"The favorite should be a team capable of winning that has the easiest route," Avello said. "And Florida has the easiest route, no question about it."

Florida is a 5-1 favorite in consensus odds compiled by RJ Bell, who does handicapping for Pregame.com. Bell lists Michigan State second at 6-1 among the 21 teams with odds of better than 100-1.

Louisville is another favorite of the oddsmakers that didn't get the seed they might have expected. The Cardinals must come out of the Midwest region as a No. 4 seed to make the Final Four, but there's a good chance they will be favored in every game they play in their region.

That's because the Vegas bookies, unlike the NCAA, put emphasis on recent play as more of a predictor of success than an entire season. Like Michigan State, Louisville finished strong in winning its conference tournament and looks ready to make a run.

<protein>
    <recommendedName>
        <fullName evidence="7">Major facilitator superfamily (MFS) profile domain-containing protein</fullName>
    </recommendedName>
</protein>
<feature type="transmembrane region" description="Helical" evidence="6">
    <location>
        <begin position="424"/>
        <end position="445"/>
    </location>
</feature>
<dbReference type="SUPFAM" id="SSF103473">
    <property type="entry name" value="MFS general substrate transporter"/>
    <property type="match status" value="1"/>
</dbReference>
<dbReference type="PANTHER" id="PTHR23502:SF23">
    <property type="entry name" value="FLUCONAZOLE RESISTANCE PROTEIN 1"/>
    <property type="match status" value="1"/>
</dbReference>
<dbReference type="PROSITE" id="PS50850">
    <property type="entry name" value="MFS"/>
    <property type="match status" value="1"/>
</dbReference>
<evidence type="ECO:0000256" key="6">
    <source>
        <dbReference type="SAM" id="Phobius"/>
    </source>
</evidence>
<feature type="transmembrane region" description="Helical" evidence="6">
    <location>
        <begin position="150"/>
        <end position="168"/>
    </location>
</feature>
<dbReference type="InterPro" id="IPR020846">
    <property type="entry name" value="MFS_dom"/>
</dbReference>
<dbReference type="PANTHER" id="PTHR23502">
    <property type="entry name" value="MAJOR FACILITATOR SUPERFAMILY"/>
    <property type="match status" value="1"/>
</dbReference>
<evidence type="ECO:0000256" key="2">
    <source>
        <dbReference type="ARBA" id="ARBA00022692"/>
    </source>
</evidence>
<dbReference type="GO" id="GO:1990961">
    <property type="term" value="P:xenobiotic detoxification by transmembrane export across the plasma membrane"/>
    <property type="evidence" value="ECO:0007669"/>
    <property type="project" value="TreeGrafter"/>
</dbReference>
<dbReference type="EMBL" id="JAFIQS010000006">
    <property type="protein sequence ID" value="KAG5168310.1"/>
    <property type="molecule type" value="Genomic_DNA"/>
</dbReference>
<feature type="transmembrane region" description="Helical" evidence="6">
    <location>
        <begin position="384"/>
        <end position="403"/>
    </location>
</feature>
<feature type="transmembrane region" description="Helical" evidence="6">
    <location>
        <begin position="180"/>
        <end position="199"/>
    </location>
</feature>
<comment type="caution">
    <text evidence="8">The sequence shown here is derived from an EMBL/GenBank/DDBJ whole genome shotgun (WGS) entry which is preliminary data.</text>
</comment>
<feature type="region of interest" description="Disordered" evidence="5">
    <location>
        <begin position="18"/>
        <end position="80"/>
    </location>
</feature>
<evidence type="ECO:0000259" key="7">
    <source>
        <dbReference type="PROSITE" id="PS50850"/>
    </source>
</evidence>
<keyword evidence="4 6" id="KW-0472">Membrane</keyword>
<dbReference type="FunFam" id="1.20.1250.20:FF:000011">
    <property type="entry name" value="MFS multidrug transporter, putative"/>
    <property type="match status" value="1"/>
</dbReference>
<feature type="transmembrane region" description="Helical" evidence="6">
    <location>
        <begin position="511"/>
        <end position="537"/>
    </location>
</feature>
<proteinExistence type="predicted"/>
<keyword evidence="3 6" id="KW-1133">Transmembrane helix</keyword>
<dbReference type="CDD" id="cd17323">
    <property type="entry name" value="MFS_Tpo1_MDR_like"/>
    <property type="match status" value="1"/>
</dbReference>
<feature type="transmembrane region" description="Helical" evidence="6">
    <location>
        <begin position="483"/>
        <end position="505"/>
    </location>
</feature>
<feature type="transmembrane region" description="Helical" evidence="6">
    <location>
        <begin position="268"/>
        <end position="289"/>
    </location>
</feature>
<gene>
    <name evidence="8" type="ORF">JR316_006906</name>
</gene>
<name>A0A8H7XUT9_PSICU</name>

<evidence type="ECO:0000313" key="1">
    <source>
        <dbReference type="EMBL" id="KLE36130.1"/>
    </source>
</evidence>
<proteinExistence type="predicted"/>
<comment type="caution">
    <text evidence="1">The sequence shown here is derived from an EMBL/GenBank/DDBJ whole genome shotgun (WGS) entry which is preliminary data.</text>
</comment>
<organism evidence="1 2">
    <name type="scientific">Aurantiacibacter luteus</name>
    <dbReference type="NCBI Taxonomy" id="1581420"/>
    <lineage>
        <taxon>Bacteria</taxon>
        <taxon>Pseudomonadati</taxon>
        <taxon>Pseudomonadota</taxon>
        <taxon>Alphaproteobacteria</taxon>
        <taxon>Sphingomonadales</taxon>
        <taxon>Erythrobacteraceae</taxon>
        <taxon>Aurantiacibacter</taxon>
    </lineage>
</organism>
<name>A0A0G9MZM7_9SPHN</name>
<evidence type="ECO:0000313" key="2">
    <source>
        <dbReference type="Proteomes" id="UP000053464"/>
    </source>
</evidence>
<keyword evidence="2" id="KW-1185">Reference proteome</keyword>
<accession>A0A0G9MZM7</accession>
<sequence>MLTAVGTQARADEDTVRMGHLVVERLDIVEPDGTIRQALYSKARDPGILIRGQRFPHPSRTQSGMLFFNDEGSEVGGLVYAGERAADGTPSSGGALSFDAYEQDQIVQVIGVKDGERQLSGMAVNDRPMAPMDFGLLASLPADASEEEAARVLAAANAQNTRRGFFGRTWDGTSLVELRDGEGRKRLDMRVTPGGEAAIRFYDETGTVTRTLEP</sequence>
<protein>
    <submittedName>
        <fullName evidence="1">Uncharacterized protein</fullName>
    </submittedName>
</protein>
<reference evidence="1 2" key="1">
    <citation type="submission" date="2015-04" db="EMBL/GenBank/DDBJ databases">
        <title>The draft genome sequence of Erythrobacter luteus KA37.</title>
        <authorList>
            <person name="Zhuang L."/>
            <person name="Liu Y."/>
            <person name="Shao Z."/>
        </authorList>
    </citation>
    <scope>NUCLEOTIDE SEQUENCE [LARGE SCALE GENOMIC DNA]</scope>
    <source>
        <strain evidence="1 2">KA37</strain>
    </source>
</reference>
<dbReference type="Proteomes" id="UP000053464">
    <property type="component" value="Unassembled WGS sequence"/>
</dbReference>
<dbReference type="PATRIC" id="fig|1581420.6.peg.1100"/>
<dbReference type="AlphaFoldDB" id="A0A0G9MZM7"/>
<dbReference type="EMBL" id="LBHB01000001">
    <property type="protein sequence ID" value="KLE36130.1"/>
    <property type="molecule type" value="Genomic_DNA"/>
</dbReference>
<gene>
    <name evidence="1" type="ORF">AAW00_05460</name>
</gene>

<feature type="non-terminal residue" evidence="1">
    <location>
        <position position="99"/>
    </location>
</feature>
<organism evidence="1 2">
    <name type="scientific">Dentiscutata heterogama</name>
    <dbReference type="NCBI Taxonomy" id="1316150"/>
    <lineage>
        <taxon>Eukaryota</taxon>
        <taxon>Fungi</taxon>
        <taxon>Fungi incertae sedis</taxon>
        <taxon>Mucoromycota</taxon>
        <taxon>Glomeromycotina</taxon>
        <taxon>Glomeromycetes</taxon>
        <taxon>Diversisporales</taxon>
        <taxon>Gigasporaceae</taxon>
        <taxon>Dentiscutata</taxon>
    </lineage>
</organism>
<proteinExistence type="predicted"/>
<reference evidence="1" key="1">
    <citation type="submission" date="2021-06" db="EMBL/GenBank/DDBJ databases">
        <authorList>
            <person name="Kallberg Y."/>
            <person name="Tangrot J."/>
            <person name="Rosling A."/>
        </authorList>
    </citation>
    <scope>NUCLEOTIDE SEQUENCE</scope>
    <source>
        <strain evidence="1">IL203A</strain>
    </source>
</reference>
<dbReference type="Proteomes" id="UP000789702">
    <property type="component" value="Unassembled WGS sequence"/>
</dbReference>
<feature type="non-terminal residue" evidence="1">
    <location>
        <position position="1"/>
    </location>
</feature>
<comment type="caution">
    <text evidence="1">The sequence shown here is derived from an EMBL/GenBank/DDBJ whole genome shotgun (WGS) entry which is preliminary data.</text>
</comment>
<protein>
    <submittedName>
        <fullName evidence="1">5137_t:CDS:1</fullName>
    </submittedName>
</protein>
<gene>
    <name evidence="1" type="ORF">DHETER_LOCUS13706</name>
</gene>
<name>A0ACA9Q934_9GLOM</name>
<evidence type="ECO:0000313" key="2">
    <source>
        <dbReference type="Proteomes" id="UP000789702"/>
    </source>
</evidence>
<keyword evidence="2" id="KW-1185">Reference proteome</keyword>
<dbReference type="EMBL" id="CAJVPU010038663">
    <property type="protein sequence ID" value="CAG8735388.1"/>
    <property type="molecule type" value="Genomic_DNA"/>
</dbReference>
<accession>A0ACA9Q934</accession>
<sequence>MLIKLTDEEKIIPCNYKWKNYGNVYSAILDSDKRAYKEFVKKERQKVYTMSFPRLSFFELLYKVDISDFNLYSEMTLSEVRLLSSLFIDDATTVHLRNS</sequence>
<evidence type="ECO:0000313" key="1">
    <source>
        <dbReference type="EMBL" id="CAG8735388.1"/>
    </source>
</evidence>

"I was looking at a possible No. 1 for them," Avello said. "When I saw No. 4 I thought it was low for a team playing so well that is the defending champion. But that's what the committee does, I can't get involved with that."

Not much of a chance of that, though the pairings would be different if the bookies had their way.

"The committee guys ought to get some book guys involved," Avello said. "We'd get the brackets together."

© 2014 THE ASSOCIATED PRESS. ALL RIGHTS RESERVED. THIS MATERIAL MAY NOT BE PUBLISHED, BROADCAST, REWRITTEN OR REDISTRIBUTED. Learn more about our PRIVACY POLICY and TERMS OF USE.

It won't be nearly as much fun as eating candy bars, but a big study is being launched to see if pills containing the nutrients in dark chocolate can help prevent heart attacks and strokes.